Can I Get Workers’ Comp if I Work from Home?

Every state requires most employers to maintain workers’ compensation insurance. This means that if you are injured during the course of your work or arising from job-related duties, you are likely eligible to file a claim for benefits that will help to cover lost wages and medical expenses. (Notably, most independent contractors, employees of very small companies, and some workers within specialty industries are not eligible for this coverage.) With more employees working from home, you might wonder if employers are required to pay workers’ compensation if injuries occur at a home office. The answer is probably yes—with a few considerations that may be different than they would be if your accident or injury occurred at a typical workplace.

With that said, it is important to understand that every workers’ compensation scenario is slightly different. As a  New Jersey workers’ compensation attorney from Rispoli & Borneo P.C. can confirm, it is important to avoid making assumptions about your eligibility for benefits until your unique situation has been evaluated by an attorney. 

Employees Have a Burden of Proof

There are two important legal phrases used to consider which injuries are eligible for workers’ compensation: “in the course of” and “arising from.” “During the course of work” means that the injury happened while you were engaged in work-related activities. “Arising from job-related duties” specifies whether the injury occurred while performing work-related tasks. Neither of those criteria state where the work is performed—which means that workers’ compensation coverage generally applies regardless of where harm occurs, as long as the harm is work-related. You do not need to work at a construction site or office to be eligible. An injury that qualifies for workers’ compensation might occur while you are sitting at your kitchen table.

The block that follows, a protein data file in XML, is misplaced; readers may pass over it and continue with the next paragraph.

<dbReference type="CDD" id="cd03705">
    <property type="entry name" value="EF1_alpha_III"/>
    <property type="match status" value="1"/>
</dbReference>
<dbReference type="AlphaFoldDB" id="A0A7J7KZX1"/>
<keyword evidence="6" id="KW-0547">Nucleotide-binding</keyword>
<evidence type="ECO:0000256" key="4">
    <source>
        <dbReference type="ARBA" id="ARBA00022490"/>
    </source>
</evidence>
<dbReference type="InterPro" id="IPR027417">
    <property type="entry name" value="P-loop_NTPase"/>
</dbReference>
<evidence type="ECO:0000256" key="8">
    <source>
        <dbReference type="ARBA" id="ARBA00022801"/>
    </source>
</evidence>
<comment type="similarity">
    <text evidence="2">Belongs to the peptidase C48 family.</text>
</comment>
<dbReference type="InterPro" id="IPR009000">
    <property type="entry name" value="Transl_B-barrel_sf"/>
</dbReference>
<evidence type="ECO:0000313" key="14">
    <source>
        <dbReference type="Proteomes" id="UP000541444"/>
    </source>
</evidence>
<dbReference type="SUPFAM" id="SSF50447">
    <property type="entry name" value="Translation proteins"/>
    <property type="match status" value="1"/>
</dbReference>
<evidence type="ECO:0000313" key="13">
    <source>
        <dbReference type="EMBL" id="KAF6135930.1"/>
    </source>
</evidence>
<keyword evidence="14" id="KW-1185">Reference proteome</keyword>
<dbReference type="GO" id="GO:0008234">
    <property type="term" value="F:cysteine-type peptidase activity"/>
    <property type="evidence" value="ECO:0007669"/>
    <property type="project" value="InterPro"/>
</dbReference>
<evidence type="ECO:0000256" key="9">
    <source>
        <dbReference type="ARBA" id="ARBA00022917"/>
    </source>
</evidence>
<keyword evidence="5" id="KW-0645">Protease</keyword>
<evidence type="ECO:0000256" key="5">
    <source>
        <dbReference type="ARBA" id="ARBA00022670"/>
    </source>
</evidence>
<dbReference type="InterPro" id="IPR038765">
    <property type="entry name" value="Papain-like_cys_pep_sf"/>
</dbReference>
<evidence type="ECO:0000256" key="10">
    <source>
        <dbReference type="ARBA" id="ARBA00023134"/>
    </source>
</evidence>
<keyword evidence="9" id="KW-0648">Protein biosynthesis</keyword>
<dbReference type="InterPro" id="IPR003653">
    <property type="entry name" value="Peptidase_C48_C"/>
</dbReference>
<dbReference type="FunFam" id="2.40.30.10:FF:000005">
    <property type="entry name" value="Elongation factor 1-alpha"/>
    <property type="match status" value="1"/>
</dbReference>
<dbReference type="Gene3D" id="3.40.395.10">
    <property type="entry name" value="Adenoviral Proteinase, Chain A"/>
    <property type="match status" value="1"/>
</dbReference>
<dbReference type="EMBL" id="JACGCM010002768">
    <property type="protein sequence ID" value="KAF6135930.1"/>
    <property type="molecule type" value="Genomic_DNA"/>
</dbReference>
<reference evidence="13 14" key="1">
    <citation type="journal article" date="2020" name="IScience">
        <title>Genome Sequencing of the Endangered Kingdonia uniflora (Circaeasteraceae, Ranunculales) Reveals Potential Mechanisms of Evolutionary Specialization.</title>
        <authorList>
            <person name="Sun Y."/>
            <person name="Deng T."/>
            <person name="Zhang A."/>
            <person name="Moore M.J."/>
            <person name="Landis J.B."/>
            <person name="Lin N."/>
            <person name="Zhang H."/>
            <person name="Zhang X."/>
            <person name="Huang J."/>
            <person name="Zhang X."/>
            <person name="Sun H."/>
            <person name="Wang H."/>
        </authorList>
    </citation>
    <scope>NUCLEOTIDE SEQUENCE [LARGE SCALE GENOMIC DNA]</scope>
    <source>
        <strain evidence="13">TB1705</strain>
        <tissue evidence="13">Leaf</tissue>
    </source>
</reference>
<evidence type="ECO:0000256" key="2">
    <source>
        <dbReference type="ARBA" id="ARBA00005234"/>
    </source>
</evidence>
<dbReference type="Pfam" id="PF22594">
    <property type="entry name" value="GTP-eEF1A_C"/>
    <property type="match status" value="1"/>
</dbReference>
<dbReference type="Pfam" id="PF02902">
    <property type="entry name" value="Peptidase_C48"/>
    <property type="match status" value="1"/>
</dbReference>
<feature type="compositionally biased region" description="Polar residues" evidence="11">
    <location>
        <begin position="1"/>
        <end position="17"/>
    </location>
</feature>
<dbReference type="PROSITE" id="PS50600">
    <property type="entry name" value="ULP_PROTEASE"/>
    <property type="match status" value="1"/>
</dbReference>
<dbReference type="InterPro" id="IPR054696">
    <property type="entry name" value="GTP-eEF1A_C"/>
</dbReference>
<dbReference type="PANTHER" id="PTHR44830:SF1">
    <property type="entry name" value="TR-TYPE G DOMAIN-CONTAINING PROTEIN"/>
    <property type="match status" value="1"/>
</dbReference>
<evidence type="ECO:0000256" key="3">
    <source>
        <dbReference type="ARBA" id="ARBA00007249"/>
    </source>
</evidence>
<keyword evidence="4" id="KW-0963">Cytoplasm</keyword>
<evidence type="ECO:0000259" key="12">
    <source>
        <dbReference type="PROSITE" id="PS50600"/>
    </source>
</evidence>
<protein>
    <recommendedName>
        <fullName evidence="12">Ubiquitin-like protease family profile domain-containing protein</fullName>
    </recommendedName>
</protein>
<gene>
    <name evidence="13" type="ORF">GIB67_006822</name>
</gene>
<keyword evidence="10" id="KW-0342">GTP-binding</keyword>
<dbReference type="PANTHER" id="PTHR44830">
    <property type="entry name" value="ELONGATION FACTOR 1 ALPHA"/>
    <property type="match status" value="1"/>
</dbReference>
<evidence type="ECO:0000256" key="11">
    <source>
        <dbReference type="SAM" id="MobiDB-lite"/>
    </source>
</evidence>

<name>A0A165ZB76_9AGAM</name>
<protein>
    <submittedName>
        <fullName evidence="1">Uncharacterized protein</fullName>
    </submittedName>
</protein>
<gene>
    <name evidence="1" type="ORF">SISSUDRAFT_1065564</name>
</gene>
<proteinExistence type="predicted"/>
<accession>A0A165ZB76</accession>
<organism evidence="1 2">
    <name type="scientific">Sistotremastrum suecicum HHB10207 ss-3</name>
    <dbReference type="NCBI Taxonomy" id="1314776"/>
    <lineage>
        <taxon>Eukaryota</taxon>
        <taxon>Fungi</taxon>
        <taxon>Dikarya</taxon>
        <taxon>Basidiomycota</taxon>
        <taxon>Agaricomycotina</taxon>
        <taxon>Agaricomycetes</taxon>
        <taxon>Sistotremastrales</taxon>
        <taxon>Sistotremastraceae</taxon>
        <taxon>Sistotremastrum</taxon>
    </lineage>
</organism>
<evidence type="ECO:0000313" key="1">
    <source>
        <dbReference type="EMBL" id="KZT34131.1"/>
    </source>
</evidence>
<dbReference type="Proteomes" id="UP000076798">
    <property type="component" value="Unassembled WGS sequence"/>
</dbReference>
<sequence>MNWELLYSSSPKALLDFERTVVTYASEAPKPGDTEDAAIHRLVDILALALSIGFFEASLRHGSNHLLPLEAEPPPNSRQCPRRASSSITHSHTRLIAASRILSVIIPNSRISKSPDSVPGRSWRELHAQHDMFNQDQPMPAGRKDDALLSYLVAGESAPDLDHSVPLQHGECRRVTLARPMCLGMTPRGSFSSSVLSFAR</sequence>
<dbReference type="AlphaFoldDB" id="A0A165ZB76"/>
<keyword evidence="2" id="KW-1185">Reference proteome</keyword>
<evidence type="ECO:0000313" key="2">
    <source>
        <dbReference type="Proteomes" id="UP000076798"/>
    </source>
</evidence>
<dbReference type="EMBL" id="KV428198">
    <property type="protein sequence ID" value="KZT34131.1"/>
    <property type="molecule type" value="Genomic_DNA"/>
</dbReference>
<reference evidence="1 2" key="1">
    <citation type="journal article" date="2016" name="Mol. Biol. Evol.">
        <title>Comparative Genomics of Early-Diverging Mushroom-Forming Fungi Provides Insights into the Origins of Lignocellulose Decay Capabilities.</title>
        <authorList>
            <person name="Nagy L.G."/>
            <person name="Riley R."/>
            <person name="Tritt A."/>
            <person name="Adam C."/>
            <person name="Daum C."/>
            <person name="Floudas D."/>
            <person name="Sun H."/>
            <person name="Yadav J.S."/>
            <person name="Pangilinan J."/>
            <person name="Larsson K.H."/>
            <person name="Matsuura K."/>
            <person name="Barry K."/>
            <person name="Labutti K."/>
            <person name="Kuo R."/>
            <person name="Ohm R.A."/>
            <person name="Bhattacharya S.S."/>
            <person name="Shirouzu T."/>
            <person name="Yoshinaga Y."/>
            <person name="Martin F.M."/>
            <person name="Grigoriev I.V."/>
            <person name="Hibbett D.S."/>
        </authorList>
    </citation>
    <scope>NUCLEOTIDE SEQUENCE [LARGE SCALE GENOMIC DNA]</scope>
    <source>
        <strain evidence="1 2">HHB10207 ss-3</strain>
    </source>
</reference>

As an employee, you must prove that your injury occurred while you were performing work-related tasks. If you trip down a flight of stairs while you’re taking a work-related call, you are likely eligible to claim benefits. However, if you decide to go for a jog between meetings and trip over a curb, this may not be considered a work-related accident. Your employer needs to be certain that you were working in some capacity when you suffered harm. 

Details Matter

In any workers’ compensation claim, it is important to carefully document your injury, but this is especially important for a work-from-home injury. You may have no witnesses (or only family witnesses), so your documentation needs to stand firm. Take careful notes or pictures, report your injury to your employer promptly, and follow up with a medical practitioner who can help to confirm and document the circumstances of any accident.

Safety hazards you might face at home are also employment hazards, so your employer is obligated to take steps to provide a safe work environment—even in your home.  You must follow all policies established by your employer while telecommuting. They might create a work-from-home policy that outlines safe practices, set fixed schedules for telecommuting hours, or even check home offices for safety. If you don’t comply, your eligibility for benefits in the event of an injury could potentially be compromised. 

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